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300 visitors to the Washington chiropractic office asked for quarantine over potential coronavirus exposure



Clark County public health officials are urging nearly 300 people who visited a chiropractic office in Washington last week to quarantine immediately because they may have been exposed to COVID-19 by an infected worker.

The county took the unusual step of publishing the case Wednesday in an effort to quickly reach visitors through media coverage. Officials expect it will take contact trackers several days to speak to anyone who visited the facility.

The use of masks in the office had been “inconsistent”

; and public health officials consider anyone who visited with the risk of exposure “out of an abundance of caution,” said spokeswoman Marissa Armstrong.

“We wanted to make sure that the people who were exposed to and at risk of getting sick were quarantined immediately,” Armstrong said.

The public alarm from Washington officials differs markedly from how officials typically operate in Oregon, where authorities rarely or never report incidents involving potential exposure. Clark County officials issued a similar statement in July when four employees and 14 customers visiting a bar became infected.

In the latter case, a worker who “spent a significant amount of time with patients” in the chiropractic office tested positive for COVID-19 this week, Armstrong said. The facility is Chiro One Wellness Center Salmon Creek at 13800 NE 20th Ave., north of Vancouver.

Public health officials are asking everyone who visited the office 8-11. September to apply for test and quarantine for 14 days from the date of the visit.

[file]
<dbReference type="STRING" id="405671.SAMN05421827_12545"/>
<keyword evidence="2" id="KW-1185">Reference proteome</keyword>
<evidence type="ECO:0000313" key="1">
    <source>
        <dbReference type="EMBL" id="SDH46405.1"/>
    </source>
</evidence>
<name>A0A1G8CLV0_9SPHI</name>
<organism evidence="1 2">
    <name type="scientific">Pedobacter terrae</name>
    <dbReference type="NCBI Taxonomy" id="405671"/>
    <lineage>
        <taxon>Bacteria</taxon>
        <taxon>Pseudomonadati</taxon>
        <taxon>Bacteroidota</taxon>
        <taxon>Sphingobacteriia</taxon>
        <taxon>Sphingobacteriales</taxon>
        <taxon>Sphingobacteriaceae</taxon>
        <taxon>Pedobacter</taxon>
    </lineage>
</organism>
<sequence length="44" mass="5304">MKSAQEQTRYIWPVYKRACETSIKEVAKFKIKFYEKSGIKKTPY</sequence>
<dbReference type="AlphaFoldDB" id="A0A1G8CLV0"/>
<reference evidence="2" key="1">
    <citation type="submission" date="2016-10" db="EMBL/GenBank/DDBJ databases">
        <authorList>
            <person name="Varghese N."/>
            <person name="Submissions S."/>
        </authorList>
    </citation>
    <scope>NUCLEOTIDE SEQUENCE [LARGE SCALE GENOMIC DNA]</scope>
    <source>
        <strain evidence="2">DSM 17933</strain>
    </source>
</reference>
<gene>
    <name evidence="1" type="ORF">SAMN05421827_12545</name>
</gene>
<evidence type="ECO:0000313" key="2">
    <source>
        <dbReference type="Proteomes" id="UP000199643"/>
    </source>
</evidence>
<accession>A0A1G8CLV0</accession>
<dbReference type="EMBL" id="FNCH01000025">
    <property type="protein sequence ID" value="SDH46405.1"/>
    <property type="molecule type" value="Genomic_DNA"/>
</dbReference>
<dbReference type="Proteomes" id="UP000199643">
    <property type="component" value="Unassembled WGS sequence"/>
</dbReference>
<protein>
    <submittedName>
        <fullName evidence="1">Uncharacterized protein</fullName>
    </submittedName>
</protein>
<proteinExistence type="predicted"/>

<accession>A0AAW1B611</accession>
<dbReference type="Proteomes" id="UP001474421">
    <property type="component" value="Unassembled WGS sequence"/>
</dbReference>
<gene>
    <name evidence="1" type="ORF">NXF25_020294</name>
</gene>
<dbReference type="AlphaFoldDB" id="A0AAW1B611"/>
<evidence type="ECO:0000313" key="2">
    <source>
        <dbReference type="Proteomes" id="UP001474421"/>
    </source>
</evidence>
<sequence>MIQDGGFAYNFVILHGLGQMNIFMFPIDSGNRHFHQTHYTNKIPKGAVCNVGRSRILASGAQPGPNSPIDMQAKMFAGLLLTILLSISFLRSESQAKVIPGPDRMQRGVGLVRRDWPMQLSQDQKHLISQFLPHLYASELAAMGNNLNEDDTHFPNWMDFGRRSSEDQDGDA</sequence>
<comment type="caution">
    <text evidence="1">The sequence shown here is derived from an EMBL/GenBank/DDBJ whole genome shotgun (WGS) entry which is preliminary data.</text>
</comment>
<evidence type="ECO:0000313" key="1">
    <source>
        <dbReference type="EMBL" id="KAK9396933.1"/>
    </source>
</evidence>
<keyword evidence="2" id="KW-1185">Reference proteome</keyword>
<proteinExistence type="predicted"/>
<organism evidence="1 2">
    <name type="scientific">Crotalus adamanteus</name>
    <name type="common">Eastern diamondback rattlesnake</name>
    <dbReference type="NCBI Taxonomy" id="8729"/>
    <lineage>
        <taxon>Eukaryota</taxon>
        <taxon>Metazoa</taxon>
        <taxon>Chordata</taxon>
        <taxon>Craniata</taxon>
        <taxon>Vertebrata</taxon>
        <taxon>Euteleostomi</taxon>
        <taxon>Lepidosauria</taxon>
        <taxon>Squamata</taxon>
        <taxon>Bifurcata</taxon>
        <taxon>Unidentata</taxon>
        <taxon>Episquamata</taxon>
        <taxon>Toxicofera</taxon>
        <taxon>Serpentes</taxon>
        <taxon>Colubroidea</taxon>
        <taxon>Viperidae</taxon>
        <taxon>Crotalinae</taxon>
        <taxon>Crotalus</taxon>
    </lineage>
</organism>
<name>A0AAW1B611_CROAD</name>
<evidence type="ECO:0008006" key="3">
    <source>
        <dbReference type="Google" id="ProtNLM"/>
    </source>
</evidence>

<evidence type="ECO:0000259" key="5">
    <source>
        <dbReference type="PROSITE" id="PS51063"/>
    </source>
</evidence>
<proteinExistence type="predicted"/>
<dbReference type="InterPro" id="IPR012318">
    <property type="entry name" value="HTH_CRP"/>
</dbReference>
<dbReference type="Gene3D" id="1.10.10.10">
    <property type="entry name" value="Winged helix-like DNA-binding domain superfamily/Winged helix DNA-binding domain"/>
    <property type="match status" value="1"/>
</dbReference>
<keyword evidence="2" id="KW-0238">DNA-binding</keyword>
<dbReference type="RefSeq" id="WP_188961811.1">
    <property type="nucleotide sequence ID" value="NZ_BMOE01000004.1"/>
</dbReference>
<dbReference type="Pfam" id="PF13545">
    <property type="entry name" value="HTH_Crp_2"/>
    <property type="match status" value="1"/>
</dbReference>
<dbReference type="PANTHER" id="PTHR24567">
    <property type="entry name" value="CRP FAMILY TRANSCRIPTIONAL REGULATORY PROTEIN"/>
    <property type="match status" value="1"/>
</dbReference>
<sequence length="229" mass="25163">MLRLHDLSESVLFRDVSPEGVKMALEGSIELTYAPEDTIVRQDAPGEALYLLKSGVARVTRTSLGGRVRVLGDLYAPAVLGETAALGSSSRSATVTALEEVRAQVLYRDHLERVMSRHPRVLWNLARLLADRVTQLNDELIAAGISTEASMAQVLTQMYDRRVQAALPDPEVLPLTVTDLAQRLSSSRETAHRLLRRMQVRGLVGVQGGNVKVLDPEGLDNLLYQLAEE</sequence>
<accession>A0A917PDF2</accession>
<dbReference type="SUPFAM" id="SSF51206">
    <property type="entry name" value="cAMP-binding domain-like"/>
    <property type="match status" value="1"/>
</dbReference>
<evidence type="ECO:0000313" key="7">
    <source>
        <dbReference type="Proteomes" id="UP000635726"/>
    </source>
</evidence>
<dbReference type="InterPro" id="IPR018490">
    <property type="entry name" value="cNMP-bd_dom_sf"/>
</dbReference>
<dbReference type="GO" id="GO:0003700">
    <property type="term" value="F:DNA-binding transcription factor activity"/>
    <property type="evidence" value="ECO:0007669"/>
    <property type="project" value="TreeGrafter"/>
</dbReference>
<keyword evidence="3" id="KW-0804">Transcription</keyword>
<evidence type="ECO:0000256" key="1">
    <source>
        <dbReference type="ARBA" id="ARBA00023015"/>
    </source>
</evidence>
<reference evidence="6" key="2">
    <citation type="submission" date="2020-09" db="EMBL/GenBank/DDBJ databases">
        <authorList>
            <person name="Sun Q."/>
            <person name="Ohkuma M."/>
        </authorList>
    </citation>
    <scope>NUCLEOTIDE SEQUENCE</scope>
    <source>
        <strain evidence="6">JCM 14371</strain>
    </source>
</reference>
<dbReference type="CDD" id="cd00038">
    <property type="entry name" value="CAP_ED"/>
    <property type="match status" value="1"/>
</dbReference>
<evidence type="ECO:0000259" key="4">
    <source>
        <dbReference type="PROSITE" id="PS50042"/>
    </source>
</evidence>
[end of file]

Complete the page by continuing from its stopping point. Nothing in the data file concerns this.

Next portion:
Federal guidance considers anyone who spent at least 15 minutes within a meter of an infected person as a close contact. But because of inconsistent use of masks at the facility, Clark County health officials are considering anyone who visited a close contact, Armstrong said.

Among the vulnerable are 14 other employees at the plant. Patients who visited the office on other days or visited other chiropractic sites are not at risk and do not need quarantine, officials said.

Clark County officials would typically only issue a public notice of potential exposure if they could not identify people who may have been in contact with an infected individual, Armstrong said. In this case, officials have contact information for everyone who visited, but nevertheless decided to announce the threat because it will take several days to reach patients by phone.

“We do not want these people out in public and continuing their lives” and potentially spreading the virus to others, Armstrong said.

Meanwhile, the Oregon Health Authority, the state public health agency, said it would be open to a similar type of notification for Oregonians if the same circumstances apply locally.

The Oregon Health Authority “would advise a local public health department to take the necessary steps to protect public health and safety through a mass announcement if other means would not be effective,” Dr. Melissa Sutton, medical director of respiratory viral pathogens, said in a statement.

– Brad Schmidt; bschmidt@oregonian.com; 503-294-7628; @_brad_schmidt


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